13. 13. Classroom Schedules
    14. 14. Individual Schedules More Individual Schedules
    15. 15. Steps to Creating Schedules 1- Divide the day ( room changes, activities, subjects, staff) 2- Name each segment (from the student’s point of view) 3- Select representation system (object, symbols/pictures, or words) 4- Format ( Size, location, time representation, individual or group, or both) 5- Student participation ( cross off, Velcro, pointing) 6- USE THE SCHEDULE( follow it, refer to it)
    16. 16. Classroom Rules  Visual supports help the student understand what we expect of them and appropriate behavior  Post the rules in a variety of places/modes  Review the rules regularly  Allow appropriate wait times (1,2,3)  Prompt as needed  You may need to institute rules for individual students to address specific problems
    17. 17. Classroom Rules- Variety of delivery methods
    18. 18. Routines (Morning, Bathroom, etc.) Morning Routine 1) Put book bag on the table and open bag. 2) Take folder and lunch out of book bag. 3) Put folder in the basket. 3) Zip book bag. 4) Take off coat. 4) Hang book bag and coat in your cubby.
    19. 19. Routines cont’d ( Home, Community)
    20. 20. Behavior Management
    21. 21. Visual Cues Placed on students desk Placed throughout the classroom
    22. 22. Visual Cues Cont’d
    23. 23. Expressive Communication
    24. 24. Checklist/ Organizers
    25. 25. Information Sharing
    26. 26. Additional commonly used visual supports  Checklist Checklist or “to do” list are good support for helping a student remember a sequence of behavior. Primarily designed for students who are older and who read, they provide visual representation of the parts of an activity that have been completed versus the ones that have not. This allows your student a greater sense of control of activity/environment. You could also create a checklist/ “to do” list using pictures/symbols.  Color coding The purpose of color coding is to either highlight an important feature or to present a category. Highlighters, markers, colored pencils, colored background are all examples of some of the tools you might use to color code instructional material.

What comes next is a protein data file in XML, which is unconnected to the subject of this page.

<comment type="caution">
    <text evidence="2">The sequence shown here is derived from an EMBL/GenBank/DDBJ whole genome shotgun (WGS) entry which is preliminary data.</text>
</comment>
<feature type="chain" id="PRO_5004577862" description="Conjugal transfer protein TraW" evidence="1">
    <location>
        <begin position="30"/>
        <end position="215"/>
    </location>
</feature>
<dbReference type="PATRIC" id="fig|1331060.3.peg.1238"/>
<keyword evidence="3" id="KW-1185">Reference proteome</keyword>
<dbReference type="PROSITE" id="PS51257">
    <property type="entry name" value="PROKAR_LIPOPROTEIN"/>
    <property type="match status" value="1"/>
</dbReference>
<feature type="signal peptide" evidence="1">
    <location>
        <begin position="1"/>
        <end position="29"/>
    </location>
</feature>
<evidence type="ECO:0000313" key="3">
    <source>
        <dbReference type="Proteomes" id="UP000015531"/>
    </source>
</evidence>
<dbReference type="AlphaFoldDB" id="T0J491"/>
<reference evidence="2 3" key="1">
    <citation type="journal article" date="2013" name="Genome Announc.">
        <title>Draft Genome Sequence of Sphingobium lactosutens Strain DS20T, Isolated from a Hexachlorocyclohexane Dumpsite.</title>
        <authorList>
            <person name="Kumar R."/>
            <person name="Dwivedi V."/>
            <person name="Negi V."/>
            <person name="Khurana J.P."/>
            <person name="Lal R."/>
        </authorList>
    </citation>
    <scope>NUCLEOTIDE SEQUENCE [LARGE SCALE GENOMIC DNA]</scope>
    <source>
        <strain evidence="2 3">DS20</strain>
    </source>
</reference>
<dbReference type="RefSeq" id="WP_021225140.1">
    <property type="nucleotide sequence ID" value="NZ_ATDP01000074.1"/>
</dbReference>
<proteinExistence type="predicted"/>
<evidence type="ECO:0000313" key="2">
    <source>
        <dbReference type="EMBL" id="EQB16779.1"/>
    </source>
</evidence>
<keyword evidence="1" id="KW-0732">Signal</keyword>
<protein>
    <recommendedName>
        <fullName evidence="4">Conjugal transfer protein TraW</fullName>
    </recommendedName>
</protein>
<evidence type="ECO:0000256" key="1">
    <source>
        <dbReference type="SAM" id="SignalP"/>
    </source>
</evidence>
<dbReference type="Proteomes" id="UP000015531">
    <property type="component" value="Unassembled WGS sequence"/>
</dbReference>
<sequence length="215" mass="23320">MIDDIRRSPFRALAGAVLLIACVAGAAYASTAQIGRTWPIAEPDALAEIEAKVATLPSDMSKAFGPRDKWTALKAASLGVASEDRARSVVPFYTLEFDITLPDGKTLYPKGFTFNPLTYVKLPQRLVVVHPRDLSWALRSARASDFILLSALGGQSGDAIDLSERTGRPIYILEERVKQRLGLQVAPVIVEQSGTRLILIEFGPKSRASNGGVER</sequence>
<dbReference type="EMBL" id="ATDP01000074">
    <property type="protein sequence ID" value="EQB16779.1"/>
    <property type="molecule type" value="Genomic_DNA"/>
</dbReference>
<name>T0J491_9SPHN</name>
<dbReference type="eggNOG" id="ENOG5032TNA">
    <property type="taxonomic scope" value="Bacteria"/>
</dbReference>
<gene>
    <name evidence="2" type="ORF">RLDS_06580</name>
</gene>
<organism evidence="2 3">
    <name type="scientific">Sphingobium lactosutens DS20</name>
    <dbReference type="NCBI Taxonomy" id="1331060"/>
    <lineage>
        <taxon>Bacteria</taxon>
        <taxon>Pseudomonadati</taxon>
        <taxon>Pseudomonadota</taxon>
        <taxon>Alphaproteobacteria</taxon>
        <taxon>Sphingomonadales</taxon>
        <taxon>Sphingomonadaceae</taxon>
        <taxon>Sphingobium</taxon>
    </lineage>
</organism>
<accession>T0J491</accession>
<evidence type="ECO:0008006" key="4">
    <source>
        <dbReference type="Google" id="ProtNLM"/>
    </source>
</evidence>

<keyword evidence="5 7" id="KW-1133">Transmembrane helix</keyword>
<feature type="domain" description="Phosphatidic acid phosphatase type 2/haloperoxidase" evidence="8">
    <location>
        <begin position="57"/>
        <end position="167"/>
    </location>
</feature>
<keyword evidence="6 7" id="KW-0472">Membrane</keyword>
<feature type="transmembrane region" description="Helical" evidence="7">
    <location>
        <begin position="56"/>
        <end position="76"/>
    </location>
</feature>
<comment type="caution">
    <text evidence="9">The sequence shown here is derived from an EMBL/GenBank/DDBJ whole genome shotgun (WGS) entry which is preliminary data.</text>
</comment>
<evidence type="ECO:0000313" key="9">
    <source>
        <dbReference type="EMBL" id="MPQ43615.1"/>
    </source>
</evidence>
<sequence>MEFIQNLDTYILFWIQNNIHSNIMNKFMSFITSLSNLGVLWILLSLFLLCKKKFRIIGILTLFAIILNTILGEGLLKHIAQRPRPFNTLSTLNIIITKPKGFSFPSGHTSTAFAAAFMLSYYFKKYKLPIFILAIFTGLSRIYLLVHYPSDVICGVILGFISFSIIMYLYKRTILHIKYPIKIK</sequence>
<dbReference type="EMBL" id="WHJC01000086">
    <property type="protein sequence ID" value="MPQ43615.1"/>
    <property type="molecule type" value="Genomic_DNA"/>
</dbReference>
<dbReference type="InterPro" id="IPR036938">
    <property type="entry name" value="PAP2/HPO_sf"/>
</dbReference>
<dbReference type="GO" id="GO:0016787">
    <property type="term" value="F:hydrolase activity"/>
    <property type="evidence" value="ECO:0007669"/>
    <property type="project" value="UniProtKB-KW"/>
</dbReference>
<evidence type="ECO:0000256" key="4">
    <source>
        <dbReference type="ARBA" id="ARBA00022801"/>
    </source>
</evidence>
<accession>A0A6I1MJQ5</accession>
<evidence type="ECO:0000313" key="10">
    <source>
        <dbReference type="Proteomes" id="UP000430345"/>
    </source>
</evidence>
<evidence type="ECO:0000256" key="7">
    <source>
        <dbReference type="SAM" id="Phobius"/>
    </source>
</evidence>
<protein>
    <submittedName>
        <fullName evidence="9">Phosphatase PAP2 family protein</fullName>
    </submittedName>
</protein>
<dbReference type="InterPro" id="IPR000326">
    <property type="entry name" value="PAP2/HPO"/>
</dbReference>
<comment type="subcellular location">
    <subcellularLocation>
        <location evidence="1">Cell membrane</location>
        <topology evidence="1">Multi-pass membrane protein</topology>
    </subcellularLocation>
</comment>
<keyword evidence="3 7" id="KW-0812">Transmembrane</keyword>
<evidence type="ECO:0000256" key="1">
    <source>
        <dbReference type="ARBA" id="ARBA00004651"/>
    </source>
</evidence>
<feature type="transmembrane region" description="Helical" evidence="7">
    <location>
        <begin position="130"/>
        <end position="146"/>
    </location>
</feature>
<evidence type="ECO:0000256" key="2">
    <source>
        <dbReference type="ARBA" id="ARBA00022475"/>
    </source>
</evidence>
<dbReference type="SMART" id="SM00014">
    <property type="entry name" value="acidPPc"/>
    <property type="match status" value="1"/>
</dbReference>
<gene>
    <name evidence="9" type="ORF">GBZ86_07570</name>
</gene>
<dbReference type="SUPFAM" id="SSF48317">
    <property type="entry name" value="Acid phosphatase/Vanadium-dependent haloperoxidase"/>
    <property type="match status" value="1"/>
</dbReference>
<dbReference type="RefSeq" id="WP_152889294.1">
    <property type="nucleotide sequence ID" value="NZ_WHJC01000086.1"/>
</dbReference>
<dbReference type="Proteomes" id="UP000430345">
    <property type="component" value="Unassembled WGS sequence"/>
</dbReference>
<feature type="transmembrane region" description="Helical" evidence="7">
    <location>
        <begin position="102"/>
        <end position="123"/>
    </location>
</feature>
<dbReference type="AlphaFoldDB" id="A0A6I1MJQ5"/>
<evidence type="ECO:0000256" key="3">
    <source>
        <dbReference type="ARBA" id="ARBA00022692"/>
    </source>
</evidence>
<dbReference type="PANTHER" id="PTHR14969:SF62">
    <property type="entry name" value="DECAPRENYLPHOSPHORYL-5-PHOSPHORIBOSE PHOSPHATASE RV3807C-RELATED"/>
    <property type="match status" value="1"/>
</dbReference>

27. 27. Additional commonly used visual supports cont’d  Comic strip conversations Comic strip conversation is a visual tool and can reduce challenging behavior of students with disability who have below average verbal ability. CSC may not be appropriate for students who have not yet mastered the concept of sequencing, or verbal responses between the communicator and listener.  Graphic organizers Used to organize information or thoughts in such a way that a visual learner would be more likely to comprehend and recall the information. They can be simple and contain only a few ideas, or complex enough to visually represent more complicated concepts.  Social stories The goal is to develop in picture/word format, a story about the appropriate use of a target social skill or rule. The story should be written in language to the student’s ability.
    28. 28. Additional commonly used visual supports cont’d  Mnemonics- A technique, such as a rhyme, acronym, or picture, consciously used as an aid in remembering specific information. Examples:  Student may be taught to visualize a “mini soda” to remember the state of Minnesota when studying the United States.  Using your “HEAD” during a conversation; the acronym HEAD stands for Happy voice, Eye contact, Alternate, Distance.  Video modeling It involves videotaping/recoding one or more people modeling the behavior you want to teach; it could be used to model more complex behavior that cannot be readily depicted in a stationary picture. Video modeling can be used to teach social skills, life skills, non-interactive skills, etc.
    29. 29. Things to Remember  When creating visual tools, select what the is easily recognizable to the student  Be clear and concise  Make sure the student understands the system  Include the correct information  Assess and make changes as needed  USE the visual supports!
    30. 30. A Final Funny
    31. 31. Questions, Thoughts & Comments